What was amazing was how well they’ve rebounded. Suddenly, all these mountain lions were finding each other, the ones that had hidden and survived in these wild parts of the West, and began to reproduce. And, oh my goodness, all of a sudden, their numbers started climbing. They’re living in between us.
Now, we’re sort of faced with the conundrum of how to live and share habitat and natural resources with another large predator. That’s kind of it in a nutshell.
What are the questions that prompted you to write the book?
The book itself is more a collection of different conundrums that are born of that change. Are there issues around mountain lions and safety? Are there issues for pet and livestock safety? Are there concerns for deer and elk hunters that are worried that they’re going to outcompete them? Are we concerned about the integrity of mountain lion populations? Are we concerned about hunting? All of these sorts of questions that are on people’s mind are born of this rapid change from trying to get rid of them and failing to suddenly protecting them just a little bit, and then the population rebounding. And here we are, living with them and, much to everyone’s dismay, I think, finding them in our backyards. What do we do?
How does our understanding of mountain lions fit into these issues and questions?
The other part of the conundrum, of course, is that we don’t really know much about them. Whenever you don’t know about something, it’s easy to fill the void with mythology. There’s all this haunting mythology, which kind of dictates what people think about mountain lions and their roles within natural systems. All of those things provide the perfect storm for a challenging current wildlife crisis.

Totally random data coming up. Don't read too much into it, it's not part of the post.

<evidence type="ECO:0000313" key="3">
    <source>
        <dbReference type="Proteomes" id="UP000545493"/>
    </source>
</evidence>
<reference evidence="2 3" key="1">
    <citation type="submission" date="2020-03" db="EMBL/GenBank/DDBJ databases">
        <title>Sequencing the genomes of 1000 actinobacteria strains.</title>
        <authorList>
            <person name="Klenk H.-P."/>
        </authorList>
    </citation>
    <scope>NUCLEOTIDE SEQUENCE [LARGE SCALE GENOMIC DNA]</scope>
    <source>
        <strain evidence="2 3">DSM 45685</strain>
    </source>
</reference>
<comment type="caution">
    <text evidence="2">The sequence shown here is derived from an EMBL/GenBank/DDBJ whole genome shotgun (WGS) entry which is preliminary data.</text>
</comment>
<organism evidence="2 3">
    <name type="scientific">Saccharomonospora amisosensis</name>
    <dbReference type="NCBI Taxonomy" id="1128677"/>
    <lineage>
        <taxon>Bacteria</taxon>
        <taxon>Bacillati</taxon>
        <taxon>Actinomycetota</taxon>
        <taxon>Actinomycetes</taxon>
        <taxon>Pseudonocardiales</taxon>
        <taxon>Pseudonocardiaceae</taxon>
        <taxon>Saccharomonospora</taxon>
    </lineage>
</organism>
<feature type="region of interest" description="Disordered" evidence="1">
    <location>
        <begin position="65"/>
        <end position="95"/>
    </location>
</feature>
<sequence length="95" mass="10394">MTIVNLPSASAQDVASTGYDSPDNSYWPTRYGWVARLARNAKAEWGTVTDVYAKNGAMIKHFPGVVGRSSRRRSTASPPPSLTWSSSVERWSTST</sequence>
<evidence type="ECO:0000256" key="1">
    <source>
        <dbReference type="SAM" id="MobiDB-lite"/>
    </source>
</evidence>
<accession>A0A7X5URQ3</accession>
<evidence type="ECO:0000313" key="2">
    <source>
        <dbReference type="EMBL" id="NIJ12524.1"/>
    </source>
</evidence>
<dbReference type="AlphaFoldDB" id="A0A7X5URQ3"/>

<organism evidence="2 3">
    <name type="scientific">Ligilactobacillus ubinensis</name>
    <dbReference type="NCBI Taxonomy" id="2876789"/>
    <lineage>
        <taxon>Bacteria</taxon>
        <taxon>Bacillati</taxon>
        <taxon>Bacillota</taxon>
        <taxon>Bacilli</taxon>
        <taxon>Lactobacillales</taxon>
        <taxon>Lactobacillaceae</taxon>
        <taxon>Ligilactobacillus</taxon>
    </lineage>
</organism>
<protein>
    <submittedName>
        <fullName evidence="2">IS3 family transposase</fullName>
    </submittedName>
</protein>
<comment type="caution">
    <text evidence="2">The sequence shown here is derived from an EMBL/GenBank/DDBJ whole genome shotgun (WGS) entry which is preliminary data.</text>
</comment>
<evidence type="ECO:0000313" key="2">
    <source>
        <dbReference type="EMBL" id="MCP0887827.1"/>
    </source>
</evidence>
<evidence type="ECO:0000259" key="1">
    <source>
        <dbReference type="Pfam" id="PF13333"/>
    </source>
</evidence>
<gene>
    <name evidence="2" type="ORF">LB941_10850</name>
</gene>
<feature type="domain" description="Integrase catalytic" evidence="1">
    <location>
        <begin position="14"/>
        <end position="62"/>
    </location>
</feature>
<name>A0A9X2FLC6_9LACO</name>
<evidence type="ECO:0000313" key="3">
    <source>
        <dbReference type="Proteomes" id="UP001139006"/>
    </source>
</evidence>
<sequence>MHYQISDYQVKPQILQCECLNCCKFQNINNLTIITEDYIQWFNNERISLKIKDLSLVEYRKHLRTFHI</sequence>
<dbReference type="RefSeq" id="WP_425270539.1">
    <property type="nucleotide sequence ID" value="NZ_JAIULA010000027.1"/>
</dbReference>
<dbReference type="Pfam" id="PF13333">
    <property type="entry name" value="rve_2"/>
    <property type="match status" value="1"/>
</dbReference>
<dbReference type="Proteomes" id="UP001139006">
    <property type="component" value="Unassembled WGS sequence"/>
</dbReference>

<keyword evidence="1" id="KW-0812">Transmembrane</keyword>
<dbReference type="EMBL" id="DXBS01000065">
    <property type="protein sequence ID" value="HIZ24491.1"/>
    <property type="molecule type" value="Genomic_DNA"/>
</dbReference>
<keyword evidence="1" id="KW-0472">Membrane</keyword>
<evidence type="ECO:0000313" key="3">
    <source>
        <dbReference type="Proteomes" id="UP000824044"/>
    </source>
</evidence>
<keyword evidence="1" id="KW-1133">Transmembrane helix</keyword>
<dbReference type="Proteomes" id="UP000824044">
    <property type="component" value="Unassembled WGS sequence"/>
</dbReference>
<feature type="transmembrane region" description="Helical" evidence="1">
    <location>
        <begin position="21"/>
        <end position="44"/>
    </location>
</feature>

You mentioned in the preface to the book that you thought about writing a book about the social behaviors of the mountain lion, but instead you wrote one centered on these issues. Why was that more important now?
It’s important now for a couple of reasons. I’ve worked in this field for a long time. You work with the species, you work with the people who are invested in the species, both those who are invested in seeing them reduced on the landscape versus those who are invested in seeing their populations remain healthy and grow and even reclaim previous range. I think there are a couple of things that can happen to biologists that work with a species for a long time: One is, they just become indoctrinated, following along with the status quo of what the culture thinks of mountain lions and what game managers think of them, how they’re managed. They just sort of fall in line. And that’s an easy thing to do, because the system is set up to encourage that sort of behavior.